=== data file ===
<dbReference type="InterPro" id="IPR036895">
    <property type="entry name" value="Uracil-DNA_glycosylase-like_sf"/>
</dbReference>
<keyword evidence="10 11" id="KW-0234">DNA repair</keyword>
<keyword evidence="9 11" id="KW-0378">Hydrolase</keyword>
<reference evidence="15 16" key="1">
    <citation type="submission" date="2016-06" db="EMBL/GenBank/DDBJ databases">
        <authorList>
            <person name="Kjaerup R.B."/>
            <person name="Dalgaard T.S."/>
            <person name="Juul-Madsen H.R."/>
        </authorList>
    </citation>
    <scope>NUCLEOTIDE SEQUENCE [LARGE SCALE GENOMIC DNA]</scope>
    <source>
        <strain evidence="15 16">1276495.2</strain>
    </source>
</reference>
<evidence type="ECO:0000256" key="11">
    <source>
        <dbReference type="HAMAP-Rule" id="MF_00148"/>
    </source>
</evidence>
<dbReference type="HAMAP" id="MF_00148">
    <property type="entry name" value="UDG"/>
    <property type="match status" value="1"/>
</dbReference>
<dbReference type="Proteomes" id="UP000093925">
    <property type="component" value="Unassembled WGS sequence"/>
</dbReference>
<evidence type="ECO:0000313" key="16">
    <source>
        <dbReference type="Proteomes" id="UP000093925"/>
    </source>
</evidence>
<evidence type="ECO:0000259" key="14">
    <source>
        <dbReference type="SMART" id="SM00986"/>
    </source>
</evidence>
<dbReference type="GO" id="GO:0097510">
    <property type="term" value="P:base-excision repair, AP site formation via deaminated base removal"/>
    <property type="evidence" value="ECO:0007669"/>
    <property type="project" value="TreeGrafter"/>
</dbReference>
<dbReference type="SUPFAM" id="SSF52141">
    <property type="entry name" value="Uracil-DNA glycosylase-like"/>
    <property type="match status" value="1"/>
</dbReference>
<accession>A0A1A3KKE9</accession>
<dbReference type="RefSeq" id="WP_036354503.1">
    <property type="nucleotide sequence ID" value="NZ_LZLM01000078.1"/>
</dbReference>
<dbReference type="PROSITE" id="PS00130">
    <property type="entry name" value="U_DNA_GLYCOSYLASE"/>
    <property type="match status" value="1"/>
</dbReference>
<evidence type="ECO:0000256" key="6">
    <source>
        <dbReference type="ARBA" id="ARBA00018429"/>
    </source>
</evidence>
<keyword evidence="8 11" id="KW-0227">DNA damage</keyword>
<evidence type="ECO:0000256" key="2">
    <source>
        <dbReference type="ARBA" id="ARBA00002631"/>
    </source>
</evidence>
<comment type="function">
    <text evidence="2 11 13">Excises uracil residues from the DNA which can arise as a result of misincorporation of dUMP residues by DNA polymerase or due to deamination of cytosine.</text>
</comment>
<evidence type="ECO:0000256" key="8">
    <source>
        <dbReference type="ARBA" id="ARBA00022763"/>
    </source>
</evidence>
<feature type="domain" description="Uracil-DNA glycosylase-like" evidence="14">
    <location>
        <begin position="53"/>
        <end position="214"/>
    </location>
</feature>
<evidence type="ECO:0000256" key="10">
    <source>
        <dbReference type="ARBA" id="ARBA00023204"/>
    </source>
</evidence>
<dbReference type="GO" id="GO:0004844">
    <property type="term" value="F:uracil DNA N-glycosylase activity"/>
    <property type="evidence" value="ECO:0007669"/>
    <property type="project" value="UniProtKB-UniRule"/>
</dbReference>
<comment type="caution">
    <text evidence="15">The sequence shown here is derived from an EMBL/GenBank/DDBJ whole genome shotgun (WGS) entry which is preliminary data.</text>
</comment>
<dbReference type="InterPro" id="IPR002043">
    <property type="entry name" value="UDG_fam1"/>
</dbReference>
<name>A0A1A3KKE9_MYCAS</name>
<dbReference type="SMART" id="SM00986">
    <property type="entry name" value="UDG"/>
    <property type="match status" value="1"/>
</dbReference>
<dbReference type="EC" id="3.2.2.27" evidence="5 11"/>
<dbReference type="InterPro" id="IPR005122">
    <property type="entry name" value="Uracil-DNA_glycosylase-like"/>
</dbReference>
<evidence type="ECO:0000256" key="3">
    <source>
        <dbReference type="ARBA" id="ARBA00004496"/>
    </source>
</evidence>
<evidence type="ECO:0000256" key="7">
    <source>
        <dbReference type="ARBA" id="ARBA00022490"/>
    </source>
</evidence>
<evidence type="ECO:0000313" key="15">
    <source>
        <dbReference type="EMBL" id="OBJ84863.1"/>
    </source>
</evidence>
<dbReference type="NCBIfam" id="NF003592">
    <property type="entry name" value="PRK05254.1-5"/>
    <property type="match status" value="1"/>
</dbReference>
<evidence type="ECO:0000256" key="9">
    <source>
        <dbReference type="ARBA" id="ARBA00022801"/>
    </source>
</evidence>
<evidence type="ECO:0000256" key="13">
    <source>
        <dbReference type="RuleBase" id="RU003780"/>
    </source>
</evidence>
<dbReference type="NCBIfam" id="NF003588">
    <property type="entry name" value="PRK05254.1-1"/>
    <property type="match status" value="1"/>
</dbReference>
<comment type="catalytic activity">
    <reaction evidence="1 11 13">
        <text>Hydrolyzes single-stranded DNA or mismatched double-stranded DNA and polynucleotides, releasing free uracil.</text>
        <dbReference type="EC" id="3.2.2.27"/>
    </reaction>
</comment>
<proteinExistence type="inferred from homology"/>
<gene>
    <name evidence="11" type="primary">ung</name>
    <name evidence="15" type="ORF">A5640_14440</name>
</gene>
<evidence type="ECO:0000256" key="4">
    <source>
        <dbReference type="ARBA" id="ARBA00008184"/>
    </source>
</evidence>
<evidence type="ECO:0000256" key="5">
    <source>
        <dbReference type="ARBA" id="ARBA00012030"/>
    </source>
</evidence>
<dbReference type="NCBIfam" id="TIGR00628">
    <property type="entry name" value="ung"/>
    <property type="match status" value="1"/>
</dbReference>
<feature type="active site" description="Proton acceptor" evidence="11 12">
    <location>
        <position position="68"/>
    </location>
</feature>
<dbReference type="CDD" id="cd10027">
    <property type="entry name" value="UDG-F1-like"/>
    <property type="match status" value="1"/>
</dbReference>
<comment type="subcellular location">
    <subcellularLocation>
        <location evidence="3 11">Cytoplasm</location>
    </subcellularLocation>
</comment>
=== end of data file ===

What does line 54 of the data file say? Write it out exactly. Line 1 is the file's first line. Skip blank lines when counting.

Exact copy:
<dbReference type="PROSITE" id="PS00130">